Full-roster contests comprise an entire lineup of required positional players to be filled, similar to season-long formats. Rosters almost always include QB, WR, RB, TE, and D/ST with one or more flex spots and multiple RB and WR spots to fill. These contests encompass multiple games across a given slate. For example, some full-roster contests include the 1 p.m. and 4 p.m. games, while some include just the 1 p.m. games.
Single-game contests are usually comprised of just flex positions. Every player on both squads is assigned a point value, and rosters must be constructed to fit within the salary cap. You aren’t bound by positional requirements here, and you can play whoever you like as long as you have the budget.
Which Site is Right for Me?
For DFS beginners, the best advice I can offer is to check out multiple sites to figure out which ones you like the best. The two largest sites, FanDuel and DraftKings, have vastly different interfaces and some variance in roster construction, prizes, salary cap, player pricing, and contests offered. FantasyDraft and Yahoo! offer some quality DFS play as well, and as long as new players understand different contest types and which will be most beneficial to them, it’s not a bad idea to play on multiple sites. Check out a variety of options, and figure out which site suits you.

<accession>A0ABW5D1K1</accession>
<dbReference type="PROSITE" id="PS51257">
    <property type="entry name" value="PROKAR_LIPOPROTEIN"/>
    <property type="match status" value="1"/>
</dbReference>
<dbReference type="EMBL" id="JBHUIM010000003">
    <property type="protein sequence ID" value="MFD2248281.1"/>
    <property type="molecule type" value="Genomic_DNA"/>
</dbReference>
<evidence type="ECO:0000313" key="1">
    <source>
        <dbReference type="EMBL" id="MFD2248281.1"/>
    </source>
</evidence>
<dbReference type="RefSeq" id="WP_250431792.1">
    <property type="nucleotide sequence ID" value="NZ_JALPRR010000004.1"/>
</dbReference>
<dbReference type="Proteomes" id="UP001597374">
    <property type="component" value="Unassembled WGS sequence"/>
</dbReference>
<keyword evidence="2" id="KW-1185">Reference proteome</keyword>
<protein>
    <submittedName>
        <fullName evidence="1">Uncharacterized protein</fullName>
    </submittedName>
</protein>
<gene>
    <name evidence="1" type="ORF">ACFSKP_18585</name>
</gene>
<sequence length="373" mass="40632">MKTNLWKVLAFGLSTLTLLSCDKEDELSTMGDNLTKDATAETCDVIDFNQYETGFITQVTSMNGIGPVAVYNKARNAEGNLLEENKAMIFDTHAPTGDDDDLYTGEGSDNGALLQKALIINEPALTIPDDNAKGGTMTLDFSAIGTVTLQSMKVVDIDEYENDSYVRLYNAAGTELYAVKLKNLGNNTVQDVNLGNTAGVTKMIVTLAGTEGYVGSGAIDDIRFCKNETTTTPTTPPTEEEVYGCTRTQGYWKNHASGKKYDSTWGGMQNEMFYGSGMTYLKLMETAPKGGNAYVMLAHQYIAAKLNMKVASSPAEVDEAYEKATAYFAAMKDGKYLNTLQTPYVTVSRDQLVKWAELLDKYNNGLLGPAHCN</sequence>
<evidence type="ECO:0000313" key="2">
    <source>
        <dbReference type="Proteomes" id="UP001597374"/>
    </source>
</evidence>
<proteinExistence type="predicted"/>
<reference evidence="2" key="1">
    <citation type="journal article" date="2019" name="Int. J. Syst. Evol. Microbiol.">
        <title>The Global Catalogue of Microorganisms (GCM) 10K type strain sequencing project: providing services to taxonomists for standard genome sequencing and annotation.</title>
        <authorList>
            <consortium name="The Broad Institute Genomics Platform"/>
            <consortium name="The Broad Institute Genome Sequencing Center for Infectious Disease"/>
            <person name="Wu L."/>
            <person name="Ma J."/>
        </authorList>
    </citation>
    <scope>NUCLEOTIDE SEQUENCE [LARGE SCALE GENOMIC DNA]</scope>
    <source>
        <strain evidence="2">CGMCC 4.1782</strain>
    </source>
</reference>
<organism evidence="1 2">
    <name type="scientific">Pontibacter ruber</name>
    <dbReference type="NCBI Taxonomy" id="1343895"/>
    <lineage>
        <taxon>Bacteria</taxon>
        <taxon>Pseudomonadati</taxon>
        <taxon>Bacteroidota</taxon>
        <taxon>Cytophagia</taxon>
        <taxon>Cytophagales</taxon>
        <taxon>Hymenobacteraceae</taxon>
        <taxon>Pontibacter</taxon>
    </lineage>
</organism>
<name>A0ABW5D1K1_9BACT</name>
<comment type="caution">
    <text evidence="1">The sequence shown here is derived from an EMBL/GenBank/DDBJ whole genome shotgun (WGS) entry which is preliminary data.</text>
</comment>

Which Contest Type is Right for Me?
Beginners should be more inclined to play cash games because of the safe floor and lower risk factors involved in those games. DFS experts and veterans are more heavily involved in GPPs because of the amount of money they can win. If you know what you’re doing, GPPs can be extremely profitable. Cash games pay out an equal prize to all players, capping the earning potential but making the games far less competitive and more friendly to rookies.
Beginners should also stick to full-roster games until they become comfortable with single-game strategy and nuance. If you’re new to DFS, the best way to get good at it is to go play. Give daily games a try right now, and remember to target some of the contest types mentioned here as you get accustomed to DFS play. Good luck!